...

The diameter of the circles when thought of in a horizontal manner, is a straight line in one sense and curved in another, whereas the vertical diameter is straight and un-curved / flat /straight in every sense.

Layers of meaning / alternative perspectives of one physical situation.

Zero Intrinsic Curvature 2 is in progress.

"Because a line drawn on a surface is always necessarily parallel to the surface it is drawn on, we can understand that the intrinsic curvature of a piece of rolled or crumpled up paper is zero and thus flat. 

This intrinsic curvature is invariant. This is what we can understand. This measures the quality of the lines drawn on these flat surfaces which can be be independent from this flatness and parallel-ness.

it is this separation and independence itself that I want to enlarge. The geometry and structure of the sheet of paper cannot be separated from my understanding of it. ‘I' ‘produce' the ‘paradox’ which is embodied in lines on the surfaces of bodies. Where is it’s origin exactly? To try and ‘stretch' a paradox further to see what reveals itself in this ‘gap’. To not desire to define the indefinable but to desire to hone in on it’s origin, this magnet, this desire-machine - a promise of something. There is a notion of silence."

π [pi]  / Calendar

Wolfgang Pauli, excerpts from

"The Influence of Archetypal Ideas on Kepler's Therories",

"The Interpretation of Nature and the Psyche", 

 

"[...] intuition and the direction of attention play a considerable role in the development of the concepts and ideas, generally far exceeding mere experience, that are necessary for the erection of a system of natural laws (that is, a scientific theory).

[...] What is the nature of the bridge between sense perceptions and the concepts?

Pure logic is fundamentally incapable of constructing such a link.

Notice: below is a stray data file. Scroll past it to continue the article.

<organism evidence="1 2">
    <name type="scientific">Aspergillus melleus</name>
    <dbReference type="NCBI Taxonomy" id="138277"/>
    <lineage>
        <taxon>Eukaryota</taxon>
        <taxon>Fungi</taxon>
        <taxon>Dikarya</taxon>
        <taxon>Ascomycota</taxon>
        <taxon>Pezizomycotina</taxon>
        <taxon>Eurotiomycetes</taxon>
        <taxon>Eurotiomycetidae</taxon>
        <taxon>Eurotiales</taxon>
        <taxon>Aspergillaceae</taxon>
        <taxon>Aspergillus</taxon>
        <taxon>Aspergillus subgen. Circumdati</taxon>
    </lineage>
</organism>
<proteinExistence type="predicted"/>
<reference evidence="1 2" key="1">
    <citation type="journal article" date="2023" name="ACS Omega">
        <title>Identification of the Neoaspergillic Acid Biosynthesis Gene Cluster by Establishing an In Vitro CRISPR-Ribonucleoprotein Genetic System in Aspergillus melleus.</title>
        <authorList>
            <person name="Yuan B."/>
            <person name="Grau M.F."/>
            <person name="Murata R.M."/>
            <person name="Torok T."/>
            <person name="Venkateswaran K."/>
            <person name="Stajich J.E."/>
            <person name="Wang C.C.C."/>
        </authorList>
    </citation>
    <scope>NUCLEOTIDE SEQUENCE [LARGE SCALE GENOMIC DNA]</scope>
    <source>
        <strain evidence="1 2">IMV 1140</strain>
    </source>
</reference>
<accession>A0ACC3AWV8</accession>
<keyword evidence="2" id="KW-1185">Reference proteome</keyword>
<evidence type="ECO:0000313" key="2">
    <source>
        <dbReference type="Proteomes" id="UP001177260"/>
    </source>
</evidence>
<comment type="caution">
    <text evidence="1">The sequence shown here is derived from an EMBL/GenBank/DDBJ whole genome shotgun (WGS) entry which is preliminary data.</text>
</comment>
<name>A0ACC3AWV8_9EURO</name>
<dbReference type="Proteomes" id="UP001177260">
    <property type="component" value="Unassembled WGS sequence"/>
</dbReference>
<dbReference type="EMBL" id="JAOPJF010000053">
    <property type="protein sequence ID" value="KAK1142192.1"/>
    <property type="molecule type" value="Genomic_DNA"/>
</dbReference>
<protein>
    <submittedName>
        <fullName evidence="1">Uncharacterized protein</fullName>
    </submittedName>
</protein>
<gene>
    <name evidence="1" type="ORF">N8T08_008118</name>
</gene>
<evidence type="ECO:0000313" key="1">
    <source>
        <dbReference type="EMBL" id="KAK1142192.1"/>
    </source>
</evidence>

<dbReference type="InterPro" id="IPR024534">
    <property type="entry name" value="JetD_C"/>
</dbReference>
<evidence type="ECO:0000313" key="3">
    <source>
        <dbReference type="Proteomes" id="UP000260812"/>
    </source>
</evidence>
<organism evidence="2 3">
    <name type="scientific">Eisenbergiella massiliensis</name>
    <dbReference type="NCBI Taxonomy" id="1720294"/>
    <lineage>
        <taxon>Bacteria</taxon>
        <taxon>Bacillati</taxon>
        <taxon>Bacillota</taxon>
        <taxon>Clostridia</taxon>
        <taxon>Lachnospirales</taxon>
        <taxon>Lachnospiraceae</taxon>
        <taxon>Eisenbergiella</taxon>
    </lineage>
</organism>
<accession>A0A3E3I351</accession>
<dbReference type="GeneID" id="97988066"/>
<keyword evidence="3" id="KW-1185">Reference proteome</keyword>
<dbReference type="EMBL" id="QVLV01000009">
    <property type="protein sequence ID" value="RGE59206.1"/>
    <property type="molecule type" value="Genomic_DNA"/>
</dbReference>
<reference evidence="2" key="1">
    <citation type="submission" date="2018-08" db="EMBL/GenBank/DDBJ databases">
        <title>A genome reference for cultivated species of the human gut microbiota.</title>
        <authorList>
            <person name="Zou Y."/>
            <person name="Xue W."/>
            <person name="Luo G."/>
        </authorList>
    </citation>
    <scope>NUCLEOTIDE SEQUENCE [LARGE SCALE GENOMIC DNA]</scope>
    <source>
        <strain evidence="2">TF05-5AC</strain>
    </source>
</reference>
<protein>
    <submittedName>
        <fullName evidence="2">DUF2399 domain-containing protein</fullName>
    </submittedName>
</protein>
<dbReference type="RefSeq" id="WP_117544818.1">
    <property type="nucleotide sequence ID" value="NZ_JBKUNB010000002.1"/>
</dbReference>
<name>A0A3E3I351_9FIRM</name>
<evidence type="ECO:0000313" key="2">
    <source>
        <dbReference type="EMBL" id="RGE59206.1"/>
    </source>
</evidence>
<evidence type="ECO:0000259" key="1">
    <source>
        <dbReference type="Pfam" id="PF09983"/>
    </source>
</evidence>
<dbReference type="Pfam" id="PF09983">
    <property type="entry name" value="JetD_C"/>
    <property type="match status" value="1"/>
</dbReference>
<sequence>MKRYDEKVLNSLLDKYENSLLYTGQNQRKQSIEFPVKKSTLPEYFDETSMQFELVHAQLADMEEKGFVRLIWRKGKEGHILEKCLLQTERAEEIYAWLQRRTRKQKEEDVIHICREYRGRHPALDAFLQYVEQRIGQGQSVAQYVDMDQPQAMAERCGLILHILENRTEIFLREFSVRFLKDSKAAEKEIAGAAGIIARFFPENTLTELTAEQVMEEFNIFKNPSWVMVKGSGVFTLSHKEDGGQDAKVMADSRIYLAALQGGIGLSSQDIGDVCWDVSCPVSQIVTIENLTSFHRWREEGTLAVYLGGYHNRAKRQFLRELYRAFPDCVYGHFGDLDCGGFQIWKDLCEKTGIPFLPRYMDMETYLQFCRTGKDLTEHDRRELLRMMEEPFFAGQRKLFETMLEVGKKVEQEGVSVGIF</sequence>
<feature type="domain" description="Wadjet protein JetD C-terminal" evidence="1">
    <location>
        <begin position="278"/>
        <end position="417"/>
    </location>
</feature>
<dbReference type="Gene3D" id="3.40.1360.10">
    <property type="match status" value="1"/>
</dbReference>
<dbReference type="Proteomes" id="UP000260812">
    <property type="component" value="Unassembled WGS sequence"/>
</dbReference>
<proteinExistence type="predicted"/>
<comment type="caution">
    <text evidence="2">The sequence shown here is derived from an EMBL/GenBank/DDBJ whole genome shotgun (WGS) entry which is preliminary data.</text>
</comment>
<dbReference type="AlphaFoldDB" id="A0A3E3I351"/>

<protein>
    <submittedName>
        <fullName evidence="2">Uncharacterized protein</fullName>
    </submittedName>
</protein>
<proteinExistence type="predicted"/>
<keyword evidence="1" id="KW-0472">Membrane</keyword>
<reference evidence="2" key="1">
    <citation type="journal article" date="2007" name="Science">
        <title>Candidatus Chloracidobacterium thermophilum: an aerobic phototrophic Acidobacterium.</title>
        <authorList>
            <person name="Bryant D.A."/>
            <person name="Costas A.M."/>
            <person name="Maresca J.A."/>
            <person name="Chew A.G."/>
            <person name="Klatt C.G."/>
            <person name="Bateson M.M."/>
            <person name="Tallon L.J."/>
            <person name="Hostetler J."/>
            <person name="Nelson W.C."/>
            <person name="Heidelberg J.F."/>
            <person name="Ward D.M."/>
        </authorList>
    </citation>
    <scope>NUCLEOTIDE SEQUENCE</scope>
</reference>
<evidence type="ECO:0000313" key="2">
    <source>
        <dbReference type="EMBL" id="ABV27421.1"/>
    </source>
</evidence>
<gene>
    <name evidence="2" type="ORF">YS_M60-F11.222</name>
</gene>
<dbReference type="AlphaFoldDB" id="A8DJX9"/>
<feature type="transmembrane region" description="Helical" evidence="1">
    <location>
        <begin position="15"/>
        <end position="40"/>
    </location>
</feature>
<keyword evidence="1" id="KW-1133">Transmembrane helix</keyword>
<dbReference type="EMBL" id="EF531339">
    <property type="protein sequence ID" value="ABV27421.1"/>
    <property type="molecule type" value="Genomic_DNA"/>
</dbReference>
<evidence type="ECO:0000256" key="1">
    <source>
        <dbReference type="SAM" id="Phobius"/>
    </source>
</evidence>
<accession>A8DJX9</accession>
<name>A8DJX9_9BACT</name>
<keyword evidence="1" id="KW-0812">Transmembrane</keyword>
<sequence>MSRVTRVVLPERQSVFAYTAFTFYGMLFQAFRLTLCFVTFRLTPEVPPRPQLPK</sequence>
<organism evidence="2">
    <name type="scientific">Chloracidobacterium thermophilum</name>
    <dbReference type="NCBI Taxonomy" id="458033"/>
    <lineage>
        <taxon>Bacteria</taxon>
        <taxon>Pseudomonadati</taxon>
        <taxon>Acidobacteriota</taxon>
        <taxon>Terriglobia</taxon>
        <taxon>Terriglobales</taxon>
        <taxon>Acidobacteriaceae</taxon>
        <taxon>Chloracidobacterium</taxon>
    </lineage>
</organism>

[...] It seems most satisfactory to introduce at this point the postulate of a cosmic order independent of our choice and distinct from the world of phenomena.

 

[...] 'participation of natural things in ideas' ...

 

[...] the relation between sense perception and idea remains predicated upon the fact that both, the soul of the perceiver and that which is recognised by perception, are subject to an order thought to be objective.

[...] The process of understanding nature as well as the happiness that man feels in understanding, that is, in the conscious realisation of new knowledge, seems thus to be based on a correspondence, a "matching" of inner images pre-existent in the human psyche with external objects and their behaviour.

[...] the preconscious, archaic level of cognition. On this level the place of clear concepts is taken by images with strong emotional content.

[...] these images...can be termed 'symbolical'....

 

[...] as ordering operators and image-formers in this world of symbolical images, the archetypes function as the sought-for bridge between the sense perceptions and the ides, and are, accordingly, a necessary presupposition even for evolving  a scientific theory of nature.

 

(However one must guard against transferring this a priori of knowledge into the conscious mind and relating it to definite ideas capable of rational transformation."